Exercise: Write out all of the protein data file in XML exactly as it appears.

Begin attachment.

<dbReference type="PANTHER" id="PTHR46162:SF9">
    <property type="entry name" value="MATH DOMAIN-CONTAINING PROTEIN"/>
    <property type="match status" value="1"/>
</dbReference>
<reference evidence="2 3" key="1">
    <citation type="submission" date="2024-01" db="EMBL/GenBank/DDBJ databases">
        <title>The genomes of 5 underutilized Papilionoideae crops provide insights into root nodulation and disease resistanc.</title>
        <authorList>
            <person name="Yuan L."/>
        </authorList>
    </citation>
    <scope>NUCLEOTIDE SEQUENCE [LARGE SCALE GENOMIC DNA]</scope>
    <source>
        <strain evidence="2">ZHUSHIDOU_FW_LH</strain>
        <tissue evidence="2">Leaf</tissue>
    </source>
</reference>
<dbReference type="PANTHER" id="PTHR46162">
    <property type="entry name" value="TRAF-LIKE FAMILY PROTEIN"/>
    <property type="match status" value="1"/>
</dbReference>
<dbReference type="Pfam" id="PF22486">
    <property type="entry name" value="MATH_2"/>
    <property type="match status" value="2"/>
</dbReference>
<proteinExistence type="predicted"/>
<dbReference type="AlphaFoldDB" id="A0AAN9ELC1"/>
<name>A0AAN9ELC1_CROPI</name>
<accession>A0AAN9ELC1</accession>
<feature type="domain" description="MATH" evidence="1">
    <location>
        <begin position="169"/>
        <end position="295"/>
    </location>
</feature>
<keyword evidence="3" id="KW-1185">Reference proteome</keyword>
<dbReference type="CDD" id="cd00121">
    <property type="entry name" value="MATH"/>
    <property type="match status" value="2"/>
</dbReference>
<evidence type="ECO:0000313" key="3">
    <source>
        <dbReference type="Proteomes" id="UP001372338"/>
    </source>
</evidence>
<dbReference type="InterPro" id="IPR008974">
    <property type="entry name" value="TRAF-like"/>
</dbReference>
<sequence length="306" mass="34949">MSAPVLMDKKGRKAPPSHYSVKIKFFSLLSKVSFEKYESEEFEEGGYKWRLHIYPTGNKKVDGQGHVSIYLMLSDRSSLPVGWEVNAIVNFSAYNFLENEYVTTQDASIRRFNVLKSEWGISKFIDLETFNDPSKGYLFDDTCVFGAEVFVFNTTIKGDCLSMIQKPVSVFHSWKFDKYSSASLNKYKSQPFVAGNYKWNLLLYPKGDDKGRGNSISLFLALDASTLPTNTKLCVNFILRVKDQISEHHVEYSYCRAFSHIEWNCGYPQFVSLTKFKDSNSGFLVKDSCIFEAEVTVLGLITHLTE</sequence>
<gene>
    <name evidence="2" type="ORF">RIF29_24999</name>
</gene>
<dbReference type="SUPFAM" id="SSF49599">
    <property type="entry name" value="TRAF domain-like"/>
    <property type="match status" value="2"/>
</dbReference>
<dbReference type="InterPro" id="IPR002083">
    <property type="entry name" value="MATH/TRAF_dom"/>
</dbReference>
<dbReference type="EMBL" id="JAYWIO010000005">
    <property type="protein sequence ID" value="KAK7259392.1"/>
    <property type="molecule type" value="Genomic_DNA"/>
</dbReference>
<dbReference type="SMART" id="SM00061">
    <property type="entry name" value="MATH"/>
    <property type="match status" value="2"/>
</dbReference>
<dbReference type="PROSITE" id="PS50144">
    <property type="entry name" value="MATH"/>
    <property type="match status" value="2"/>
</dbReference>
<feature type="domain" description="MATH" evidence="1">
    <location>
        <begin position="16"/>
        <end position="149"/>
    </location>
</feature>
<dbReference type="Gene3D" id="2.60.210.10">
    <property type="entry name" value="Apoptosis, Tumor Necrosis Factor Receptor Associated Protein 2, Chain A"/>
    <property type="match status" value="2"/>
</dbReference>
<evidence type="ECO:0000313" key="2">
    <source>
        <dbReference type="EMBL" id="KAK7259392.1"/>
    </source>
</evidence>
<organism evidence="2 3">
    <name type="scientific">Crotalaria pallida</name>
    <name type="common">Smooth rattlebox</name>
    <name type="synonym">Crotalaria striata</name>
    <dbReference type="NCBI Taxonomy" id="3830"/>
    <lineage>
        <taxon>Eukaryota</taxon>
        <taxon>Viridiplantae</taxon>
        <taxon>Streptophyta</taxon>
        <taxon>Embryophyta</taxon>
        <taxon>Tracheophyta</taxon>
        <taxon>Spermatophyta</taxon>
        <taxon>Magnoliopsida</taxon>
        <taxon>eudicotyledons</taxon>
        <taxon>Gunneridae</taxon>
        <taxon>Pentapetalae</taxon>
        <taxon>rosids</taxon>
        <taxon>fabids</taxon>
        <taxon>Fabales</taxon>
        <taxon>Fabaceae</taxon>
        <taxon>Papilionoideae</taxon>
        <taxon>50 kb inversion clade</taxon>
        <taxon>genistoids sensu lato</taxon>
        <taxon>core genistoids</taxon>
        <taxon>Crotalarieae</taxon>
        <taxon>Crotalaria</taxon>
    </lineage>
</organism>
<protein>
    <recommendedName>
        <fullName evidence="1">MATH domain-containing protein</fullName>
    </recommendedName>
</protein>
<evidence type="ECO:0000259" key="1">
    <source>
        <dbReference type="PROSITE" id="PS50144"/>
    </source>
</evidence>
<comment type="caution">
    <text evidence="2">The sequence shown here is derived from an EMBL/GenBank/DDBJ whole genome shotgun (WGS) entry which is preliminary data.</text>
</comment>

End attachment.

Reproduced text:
<dbReference type="PANTHER" id="PTHR46162:SF9">
    <property type="entry name" value="MATH DOMAIN-CONTAINING PROTEIN"/>
    <property type="match status" value="1"/>
</dbReference>
<reference evidence="2 3" key="1">
    <citation type="submission" date="2024-01" db="EMBL/GenBank/DDBJ databases">
        <title>The genomes of 5 underutilized Papilionoideae crops provide insights into root nodulation and disease resistanc.</title>
        <authorList>
            <person name="Yuan L."/>
        </authorList>
    </citation>
    <scope>NUCLEOTIDE SEQUENCE [LARGE SCALE GENOMIC DNA]</scope>
    <source>
        <strain evidence="2">ZHUSHIDOU_FW_LH</strain>
        <tissue evidence="2">Leaf</tissue>
    </source>
</reference>
<dbReference type="PANTHER" id="PTHR46162">
    <property type="entry name" value="TRAF-LIKE FAMILY PROTEIN"/>
    <property type="match status" value="1"/>
</dbReference>
<dbReference type="Pfam" id="PF22486">
    <property type="entry name" value="MATH_2"/>
    <property type="match status" value="2"/>
</dbReference>
<proteinExistence type="predicted"/>
<dbReference type="AlphaFoldDB" id="A0AAN9ELC1"/>
<name>A0AAN9ELC1_CROPI</name>
<accession>A0AAN9ELC1</accession>
<feature type="domain" description="MATH" evidence="1">
    <location>
        <begin position="169"/>
        <end position="295"/>
    </location>
</feature>
<keyword evidence="3" id="KW-1185">Reference proteome</keyword>
<dbReference type="CDD" id="cd00121">
    <property type="entry name" value="MATH"/>
    <property type="match status" value="2"/>
</dbReference>
<evidence type="ECO:0000313" key="3">
    <source>
        <dbReference type="Proteomes" id="UP001372338"/>
    </source>
</evidence>
<dbReference type="InterPro" id="IPR008974">
    <property type="entry name" value="TRAF-like"/>
</dbReference>
<sequence length="306" mass="34949">MSAPVLMDKKGRKAPPSHYSVKIKFFSLLSKVSFEKYESEEFEEGGYKWRLHIYPTGNKKVDGQGHVSIYLMLSDRSSLPVGWEVNAIVNFSAYNFLENEYVTTQDASIRRFNVLKSEWGISKFIDLETFNDPSKGYLFDDTCVFGAEVFVFNTTIKGDCLSMIQKPVSVFHSWKFDKYSSASLNKYKSQPFVAGNYKWNLLLYPKGDDKGRGNSISLFLALDASTLPTNTKLCVNFILRVKDQISEHHVEYSYCRAFSHIEWNCGYPQFVSLTKFKDSNSGFLVKDSCIFEAEVTVLGLITHLTE</sequence>
<gene>
    <name evidence="2" type="ORF">RIF29_24999</name>
</gene>
<dbReference type="SUPFAM" id="SSF49599">
    <property type="entry name" value="TRAF domain-like"/>
    <property type="match status" value="2"/>
</dbReference>
<dbReference type="InterPro" id="IPR002083">
    <property type="entry name" value="MATH/TRAF_dom"/>
</dbReference>
<dbReference type="EMBL" id="JAYWIO010000005">
    <property type="protein sequence ID" value="KAK7259392.1"/>
    <property type="molecule type" value="Genomic_DNA"/>
</dbReference>
<dbReference type="SMART" id="SM00061">
    <property type="entry name" value="MATH"/>
    <property type="match status" value="2"/>
</dbReference>
<dbReference type="PROSITE" id="PS50144">
    <property type="entry name" value="MATH"/>
    <property type="match status" value="2"/>
</dbReference>
<feature type="domain" description="MATH" evidence="1">
    <location>
        <begin position="16"/>
        <end position="149"/>
    </location>
</feature>
<dbReference type="Gene3D" id="2.60.210.10">
    <property type="entry name" value="Apoptosis, Tumor Necrosis Factor Receptor Associated Protein 2, Chain A"/>
    <property type="match status" value="2"/>
</dbReference>
<evidence type="ECO:0000313" key="2">
    <source>
        <dbReference type="EMBL" id="KAK7259392.1"/>
    </source>
</evidence>
<organism evidence="2 3">
    <name type="scientific">Crotalaria pallida</name>
    <name type="common">Smooth rattlebox</name>
    <name type="synonym">Crotalaria striata</name>
    <dbReference type="NCBI Taxonomy" id="3830"/>
    <lineage>
        <taxon>Eukaryota</taxon>
        <taxon>Viridiplantae</taxon>
        <taxon>Streptophyta</taxon>
        <taxon>Embryophyta</taxon>
        <taxon>Tracheophyta</taxon>
        <taxon>Spermatophyta</taxon>
        <taxon>Magnoliopsida</taxon>
        <taxon>eudicotyledons</taxon>
        <taxon>Gunneridae</taxon>
        <taxon>Pentapetalae</taxon>
        <taxon>rosids</taxon>
        <taxon>fabids</taxon>
        <taxon>Fabales</taxon>
        <taxon>Fabaceae</taxon>
        <taxon>Papilionoideae</taxon>
        <taxon>50 kb inversion clade</taxon>
        <taxon>genistoids sensu lato</taxon>
        <taxon>core genistoids</taxon>
        <taxon>Crotalarieae</taxon>
        <taxon>Crotalaria</taxon>
    </lineage>
</organism>
<protein>
    <recommendedName>
        <fullName evidence="1">MATH domain-containing protein</fullName>
    </recommendedName>
</protein>
<evidence type="ECO:0000259" key="1">
    <source>
        <dbReference type="PROSITE" id="PS50144"/>
    </source>
</evidence>
<comment type="caution">
    <text evidence="2">The sequence shown here is derived from an EMBL/GenBank/DDBJ whole genome shotgun (WGS) entry which is preliminary data.</text>
</comment>